The portfolio includes Glencore’s Aguillar mine in Argentina, the Los Quenuales mines in Peru, the Sinchi Wayra and Illapa operations in Bolivia as well as a stake in a Colombian exploration package, the sources who declined to be named because the negotiations are private said.
Glencore, which declined to comment to Fastmarkets questions through a spokesman, is the world’s largest miner of zinc and produces around 12% of the globe’s annual output in addition to holding equity-linked offtakes at major producers Trevali and Volcan.
At 112,000 tonnes of zinc in concentrate and 6.121 million oz of silver produced last year, the mines account for 9.6% and 18.7% of Glencore’s total zinc and silver production respectively.
The move to sell the portfolio comes at a time of strengthening prices for silver, which hit an eight-year high in February at over $30 per oz. Sources with knowledge of the offer told Fastmarkets the assets are being marketed as sales or as potential partnerships to investors.
The offer is also taking place following a generational shake-up in Glencore’s zinc and lead division last year, with Nick Popovic taking over from long-time trading head Daniel Maté and a team of asset managers including Popovic replacing Chris Eskdale in overseeing the company’s mines and smelters.
‘Silver belt’ package There has been a boom in commodity prices since the start of 2021, with zinc futures on the London Metal Exchange hitting a two-and-a-half year high of $2,952 per tonne on Monday February 22. The three-month lead price traded at a 16-month high of $2,185 per tonne on the same day.
Despite this, the assets are being marketed to potential buyers as a package deal to invest in mines and projects across the mineral-rich Andes “silver belt”. Glencore’s 22% stake in Peruvian zinc miner Volcan and 33.75% holding in Antamina are not included in the offer.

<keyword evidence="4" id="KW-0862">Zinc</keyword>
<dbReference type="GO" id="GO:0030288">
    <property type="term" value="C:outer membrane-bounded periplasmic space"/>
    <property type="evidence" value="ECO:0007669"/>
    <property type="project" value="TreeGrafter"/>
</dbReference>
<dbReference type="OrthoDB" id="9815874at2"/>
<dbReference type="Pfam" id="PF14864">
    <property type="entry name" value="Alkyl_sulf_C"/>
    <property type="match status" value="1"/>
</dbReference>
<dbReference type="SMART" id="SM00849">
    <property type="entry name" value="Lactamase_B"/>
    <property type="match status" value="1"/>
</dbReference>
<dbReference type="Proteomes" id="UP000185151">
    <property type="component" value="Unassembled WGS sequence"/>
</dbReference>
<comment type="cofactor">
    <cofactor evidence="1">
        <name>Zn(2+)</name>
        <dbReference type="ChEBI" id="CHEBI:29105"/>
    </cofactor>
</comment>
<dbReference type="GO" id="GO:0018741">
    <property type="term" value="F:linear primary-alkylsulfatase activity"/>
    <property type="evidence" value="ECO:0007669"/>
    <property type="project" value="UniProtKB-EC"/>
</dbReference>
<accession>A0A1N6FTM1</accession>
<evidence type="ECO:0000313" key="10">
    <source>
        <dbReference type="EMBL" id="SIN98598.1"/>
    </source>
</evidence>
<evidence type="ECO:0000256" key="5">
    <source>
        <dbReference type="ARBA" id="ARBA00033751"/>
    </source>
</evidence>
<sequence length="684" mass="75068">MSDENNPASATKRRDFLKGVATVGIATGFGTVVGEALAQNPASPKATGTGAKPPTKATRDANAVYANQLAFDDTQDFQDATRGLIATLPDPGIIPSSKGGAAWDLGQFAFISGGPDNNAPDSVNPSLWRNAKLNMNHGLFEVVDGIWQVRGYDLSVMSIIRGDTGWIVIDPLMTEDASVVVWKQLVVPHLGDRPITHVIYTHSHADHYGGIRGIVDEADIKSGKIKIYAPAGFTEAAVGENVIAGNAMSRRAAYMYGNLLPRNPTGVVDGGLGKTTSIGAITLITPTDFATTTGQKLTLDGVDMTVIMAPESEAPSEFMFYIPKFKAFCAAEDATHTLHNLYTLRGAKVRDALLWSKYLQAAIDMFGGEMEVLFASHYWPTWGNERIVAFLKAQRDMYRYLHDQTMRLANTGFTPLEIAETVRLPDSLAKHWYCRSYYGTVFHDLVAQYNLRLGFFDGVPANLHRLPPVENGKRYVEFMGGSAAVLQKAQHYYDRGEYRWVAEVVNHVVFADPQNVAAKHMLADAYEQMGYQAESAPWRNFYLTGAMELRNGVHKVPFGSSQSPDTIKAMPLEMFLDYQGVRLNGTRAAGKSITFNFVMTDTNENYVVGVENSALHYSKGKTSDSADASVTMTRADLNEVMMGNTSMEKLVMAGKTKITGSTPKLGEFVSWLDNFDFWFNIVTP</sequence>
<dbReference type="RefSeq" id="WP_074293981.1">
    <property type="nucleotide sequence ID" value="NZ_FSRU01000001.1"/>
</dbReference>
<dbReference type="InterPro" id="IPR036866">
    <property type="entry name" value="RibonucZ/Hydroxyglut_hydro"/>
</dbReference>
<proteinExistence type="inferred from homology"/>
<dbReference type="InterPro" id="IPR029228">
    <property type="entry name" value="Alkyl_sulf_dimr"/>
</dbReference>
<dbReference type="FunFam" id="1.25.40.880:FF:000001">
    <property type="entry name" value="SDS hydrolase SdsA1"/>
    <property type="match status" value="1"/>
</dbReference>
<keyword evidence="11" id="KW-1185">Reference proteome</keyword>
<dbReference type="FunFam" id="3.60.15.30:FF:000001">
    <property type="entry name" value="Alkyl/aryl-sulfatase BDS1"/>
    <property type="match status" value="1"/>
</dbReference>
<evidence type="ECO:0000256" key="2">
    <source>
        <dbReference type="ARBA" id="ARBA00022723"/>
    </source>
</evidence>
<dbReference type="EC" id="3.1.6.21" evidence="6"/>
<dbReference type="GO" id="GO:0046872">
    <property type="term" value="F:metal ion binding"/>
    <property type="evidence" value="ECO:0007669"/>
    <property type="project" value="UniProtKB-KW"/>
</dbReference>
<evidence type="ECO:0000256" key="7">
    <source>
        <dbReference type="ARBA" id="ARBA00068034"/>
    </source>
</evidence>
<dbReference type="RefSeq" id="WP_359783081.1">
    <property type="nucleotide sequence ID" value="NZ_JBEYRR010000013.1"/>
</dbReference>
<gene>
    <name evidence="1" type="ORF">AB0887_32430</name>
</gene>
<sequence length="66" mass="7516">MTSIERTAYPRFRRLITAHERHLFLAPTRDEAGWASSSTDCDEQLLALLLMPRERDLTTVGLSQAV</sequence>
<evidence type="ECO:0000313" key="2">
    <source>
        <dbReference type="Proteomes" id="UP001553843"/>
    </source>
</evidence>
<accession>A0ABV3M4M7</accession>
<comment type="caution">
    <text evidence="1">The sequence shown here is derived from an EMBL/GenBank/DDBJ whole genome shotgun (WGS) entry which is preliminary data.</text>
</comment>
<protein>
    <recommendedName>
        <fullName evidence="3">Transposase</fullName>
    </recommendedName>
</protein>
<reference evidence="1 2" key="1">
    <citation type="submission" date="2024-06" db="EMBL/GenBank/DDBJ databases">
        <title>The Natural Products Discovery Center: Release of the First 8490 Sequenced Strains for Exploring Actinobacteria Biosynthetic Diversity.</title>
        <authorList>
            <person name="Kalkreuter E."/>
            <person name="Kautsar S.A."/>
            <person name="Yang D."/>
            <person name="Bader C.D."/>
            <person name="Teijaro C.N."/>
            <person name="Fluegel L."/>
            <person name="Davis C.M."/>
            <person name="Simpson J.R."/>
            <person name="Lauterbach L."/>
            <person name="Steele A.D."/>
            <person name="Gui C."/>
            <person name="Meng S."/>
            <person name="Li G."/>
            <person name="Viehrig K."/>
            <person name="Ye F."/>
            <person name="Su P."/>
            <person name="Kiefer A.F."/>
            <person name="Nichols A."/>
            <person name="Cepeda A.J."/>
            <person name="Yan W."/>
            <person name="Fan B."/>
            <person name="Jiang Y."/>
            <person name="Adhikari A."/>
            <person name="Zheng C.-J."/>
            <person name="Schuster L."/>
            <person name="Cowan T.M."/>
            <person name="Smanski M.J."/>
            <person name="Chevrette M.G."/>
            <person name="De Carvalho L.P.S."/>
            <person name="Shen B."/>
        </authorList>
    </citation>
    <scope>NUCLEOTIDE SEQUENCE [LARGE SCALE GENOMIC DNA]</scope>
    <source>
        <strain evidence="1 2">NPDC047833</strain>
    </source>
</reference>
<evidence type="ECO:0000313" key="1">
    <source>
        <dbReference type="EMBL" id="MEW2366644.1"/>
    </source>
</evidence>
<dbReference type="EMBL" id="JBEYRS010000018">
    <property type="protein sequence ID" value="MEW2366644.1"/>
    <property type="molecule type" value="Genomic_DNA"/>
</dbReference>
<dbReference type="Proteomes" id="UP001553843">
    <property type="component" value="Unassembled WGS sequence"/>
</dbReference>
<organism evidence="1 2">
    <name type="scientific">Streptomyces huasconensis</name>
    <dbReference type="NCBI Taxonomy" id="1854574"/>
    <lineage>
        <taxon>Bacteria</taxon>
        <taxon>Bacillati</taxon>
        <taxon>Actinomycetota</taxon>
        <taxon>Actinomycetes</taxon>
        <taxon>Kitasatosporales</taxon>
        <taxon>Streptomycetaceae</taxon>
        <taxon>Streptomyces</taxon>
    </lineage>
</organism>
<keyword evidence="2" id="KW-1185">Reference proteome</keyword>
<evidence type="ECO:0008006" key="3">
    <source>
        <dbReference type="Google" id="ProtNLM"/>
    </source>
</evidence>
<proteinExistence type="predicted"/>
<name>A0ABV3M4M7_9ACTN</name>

While the assets have piqued interest among several investors, appetite to purchase all the mines together could be limited, with some highlighting political risk in Bolivia, where Glencore’s Illapa group is a joint venture with state-owned Comibol.
“They are good mines, but the requirement that it has to be a package could be a no-go,” a source with knowledge of the dealings said.
‘Tail’ asset cutback Glencore’s senior management alluded to a potential rationalization of the company’s non-core asset base on a February earnings call with investors, coming after announcements that it would sell its Mopani copper mines to the government of Zambia and relinquish coal mining contracts through its Colombian subsidiary Prodeco.
“We want to reduce the amount of tail assets, the ones that take a large amount of management time and don’t contribute a lot to the profit,” outgoing chief executive officer Ivan Glasenberg told analysts.
In 2017 the company sold its stakes in two zinc mines, Rosh Pinah zinc mine in Namibia Burkina Faso’s Perkoa, to Trevali for a cash plus equity deal that also included life-of-mine offtakes.
“We’d obviously want to sell for value and do things that make sense, both in structural or ongoing commercial ties,” Glencore chief financial officer Steve Kalmin added during the call.